“You can’t assume it won’t happen to you”: Ita Buttrose launches osteoporosis awareness campaign

The media mogul is encouraging people to look after their bone health.
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She educated an entire generation of Cleo readers about women’s sexual health and empowerment in the ’70s, and Ita Buttrose has continued to spread the word about important issues of the day ever since.

Now she has a new message for Aussie women – if we want to stay healthy, we can’t ignore our bones.

Buttrose is sharing an important message.

(Image: Getty)

As an ambassador for The Big O, the media icon is on a mission to get us talking about bone density scans.

“Good health, particularly as we get older is so important because it allows us to continue to do all the things we want to do,” she tells Woman’s Day.

“But it’s very hard to get away from the fact that 40 percent of people over 70 have never had a bone density scan.”

While Ita says that most Australians know about osteoporosis, they often mistakenly think it won’t affect them.

“Two in three Australians over the age of 70 are at risk of osteoporosis,” she explains. “You can’t assume it won’t happen to you.”

Buttrose is partnering with our sister publication, Australian Women’s Weekly, to launch The Big O campaign.

(Image: Getty)


Osteoporosis can happen to anyone, including men. However, the risks increase for women as they reach their 50s.

“As we get older, our bones become more fragile and we lose oestrogen after menopause. All of these things have an impact,” says Ita.

A bone density scan (also known as a DEXA scan) is the best way to keep track of your bones. Osteoporosis expert Professor Peter Ebeling from Monash University says this is fully covered by Medicare once you turn 70.

“It’s reimbursed by the government,” he says. You may also be covered if you are younger and have certain risk factors.

The first step is to book a chat with your GP, who will ask you about your health and family history, as well as medications you take and if you went through menopause early.

Osteoporosis typically presents no symptoms.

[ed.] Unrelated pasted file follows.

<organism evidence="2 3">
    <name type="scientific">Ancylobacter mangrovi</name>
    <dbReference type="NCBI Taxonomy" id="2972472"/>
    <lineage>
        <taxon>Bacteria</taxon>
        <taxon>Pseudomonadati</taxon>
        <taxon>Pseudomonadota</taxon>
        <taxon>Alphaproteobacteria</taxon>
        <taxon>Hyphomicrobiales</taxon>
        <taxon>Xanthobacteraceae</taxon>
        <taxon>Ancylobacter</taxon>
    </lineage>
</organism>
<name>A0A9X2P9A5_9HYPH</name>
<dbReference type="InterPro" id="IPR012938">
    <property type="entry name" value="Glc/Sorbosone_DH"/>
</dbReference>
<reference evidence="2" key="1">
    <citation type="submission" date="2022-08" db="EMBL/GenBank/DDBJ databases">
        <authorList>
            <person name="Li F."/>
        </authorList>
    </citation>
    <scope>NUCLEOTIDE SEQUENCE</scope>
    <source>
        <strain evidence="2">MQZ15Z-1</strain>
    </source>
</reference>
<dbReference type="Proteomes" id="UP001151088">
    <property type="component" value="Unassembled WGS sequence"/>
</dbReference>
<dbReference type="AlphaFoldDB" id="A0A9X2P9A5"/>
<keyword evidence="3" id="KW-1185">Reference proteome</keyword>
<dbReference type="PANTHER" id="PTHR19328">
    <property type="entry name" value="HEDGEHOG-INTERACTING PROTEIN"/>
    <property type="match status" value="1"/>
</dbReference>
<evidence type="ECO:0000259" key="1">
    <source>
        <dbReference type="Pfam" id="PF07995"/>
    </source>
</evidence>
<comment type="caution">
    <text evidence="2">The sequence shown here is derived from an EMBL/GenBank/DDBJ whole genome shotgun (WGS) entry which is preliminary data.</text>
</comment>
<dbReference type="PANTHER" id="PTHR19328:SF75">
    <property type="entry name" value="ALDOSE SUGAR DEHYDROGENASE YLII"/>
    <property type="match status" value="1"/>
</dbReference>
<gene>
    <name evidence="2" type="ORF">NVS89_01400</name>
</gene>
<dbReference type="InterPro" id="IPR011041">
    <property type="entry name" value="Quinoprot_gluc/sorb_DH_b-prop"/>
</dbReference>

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Once you’ve got your referral, Ita says having a scan couldn’t be simpler. “I’ve never had to wait, you just make the appointment and turn up,” she explains.

“It’s the easiest thing in the world, you just hop on the bed. You don’t have to take your clothes off, you just lie there. I usually nod off, it’s so comfortable.”

The scan takes around 10 to 20 minutes and is completely painless.

“A large scanning arm passes over your body to measure bone density in the skeleton using low-dose X-rays,” says Professor Ebeling. “This is then used to produce an image of the scanned area.”

Osteoporosis can be treated, and the faster it’s detected the sooner you can begin. “A DEXA scan will alert your GP if your skeleton is showing signs of bone loss and if you need to take action,” says Professor Ebeling.

Bone density is measured through low density x-ray.

(Image: Getty)


At 81, Ita continues to break barriers while challenging stereotypes about women and age.

The ABC chair says she knows plenty of women who live life to the fullest as they get older, but important steps like looking after your bones play a crucial role in maintaining independence.

“The statistics show that one in four people die within 12 months [after a] hip fracture,” she explains.

“If you have a really bad fracture, or fall and break your hip and you don’t know that you’ve got fragile bones, your longevity can be threatened.”

There is plenty that you can do to support your bones. Along with staying up-to-date with her DEXA scans, Ita also takes vitamin D and exercises regularly.

“I have four sessions at a gym every week. I do two hours of strengthening and two hours of balance because that’s another issue as you get older,” she explains.

Exercise and regular movement is important to maintain strong bone density.

(Image: Getty)

“[You need to] find out how to protect your body and do everything you can.” Most importantly of all, Ita says staying well gives you the opportunity to enjoy many vibrant years ahead.

“All my friends are active. Some of them are on walking sticks and they all get out and about. I think older people have a great zest for living,” she says.

“When you get older, you don’t worry so much. You’ve got a lot more tolerance, you understand people better.

I can look at people and think, ‘Oh, that person’s a bit nervous. I’ll try and put them at ease.’ You know what you want, you know when to shove, you know when to shove off. It’s really good.”

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